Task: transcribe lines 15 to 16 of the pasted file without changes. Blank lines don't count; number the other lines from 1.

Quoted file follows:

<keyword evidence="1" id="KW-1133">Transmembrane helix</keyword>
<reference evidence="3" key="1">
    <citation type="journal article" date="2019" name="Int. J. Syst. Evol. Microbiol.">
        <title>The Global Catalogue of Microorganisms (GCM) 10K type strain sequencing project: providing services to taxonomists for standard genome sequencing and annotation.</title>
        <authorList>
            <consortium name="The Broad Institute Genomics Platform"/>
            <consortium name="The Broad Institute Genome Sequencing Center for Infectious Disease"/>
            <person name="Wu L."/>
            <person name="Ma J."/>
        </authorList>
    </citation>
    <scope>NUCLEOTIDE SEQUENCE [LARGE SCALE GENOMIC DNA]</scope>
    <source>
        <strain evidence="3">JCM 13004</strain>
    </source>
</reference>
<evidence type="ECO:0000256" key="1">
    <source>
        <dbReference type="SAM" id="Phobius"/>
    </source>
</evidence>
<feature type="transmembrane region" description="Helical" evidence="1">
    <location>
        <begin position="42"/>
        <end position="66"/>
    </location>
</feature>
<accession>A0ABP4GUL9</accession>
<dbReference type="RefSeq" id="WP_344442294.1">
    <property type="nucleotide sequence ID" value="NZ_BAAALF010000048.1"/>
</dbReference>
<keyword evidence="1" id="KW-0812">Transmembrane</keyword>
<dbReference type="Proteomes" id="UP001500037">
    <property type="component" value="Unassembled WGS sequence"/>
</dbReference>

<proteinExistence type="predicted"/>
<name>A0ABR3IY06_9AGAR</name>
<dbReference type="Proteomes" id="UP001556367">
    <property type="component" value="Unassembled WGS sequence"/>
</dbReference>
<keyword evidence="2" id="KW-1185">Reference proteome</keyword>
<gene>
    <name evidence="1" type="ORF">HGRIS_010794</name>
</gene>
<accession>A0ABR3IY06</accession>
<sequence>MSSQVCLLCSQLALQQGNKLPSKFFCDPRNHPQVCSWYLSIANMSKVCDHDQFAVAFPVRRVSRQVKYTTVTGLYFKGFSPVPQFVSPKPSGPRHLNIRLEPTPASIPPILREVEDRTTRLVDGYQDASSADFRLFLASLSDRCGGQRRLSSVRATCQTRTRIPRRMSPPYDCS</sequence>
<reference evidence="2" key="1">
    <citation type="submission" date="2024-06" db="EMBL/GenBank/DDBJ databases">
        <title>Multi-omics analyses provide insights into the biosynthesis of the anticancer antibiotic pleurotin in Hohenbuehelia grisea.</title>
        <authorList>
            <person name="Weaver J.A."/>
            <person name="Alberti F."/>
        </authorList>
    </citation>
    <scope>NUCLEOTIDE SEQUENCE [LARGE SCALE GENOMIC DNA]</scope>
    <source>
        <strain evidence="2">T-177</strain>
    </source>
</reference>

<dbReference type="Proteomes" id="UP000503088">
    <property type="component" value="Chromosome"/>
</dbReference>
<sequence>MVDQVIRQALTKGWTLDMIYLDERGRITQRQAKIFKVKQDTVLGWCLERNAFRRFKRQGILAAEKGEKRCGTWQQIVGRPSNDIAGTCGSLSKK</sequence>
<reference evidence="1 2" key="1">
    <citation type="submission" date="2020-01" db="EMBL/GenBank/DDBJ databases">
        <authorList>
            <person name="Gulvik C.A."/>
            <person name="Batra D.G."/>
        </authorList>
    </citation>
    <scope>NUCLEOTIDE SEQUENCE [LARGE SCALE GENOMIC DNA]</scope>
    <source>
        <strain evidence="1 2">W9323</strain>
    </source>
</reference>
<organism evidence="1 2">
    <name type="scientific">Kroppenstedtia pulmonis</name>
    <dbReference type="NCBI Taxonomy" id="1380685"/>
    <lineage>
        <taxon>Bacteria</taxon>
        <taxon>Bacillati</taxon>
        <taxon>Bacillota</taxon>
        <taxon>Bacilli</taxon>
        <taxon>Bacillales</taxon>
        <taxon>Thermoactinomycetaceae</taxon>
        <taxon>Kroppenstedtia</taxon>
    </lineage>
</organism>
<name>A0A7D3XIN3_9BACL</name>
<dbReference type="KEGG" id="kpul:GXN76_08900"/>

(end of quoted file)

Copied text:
    </source>
</reference>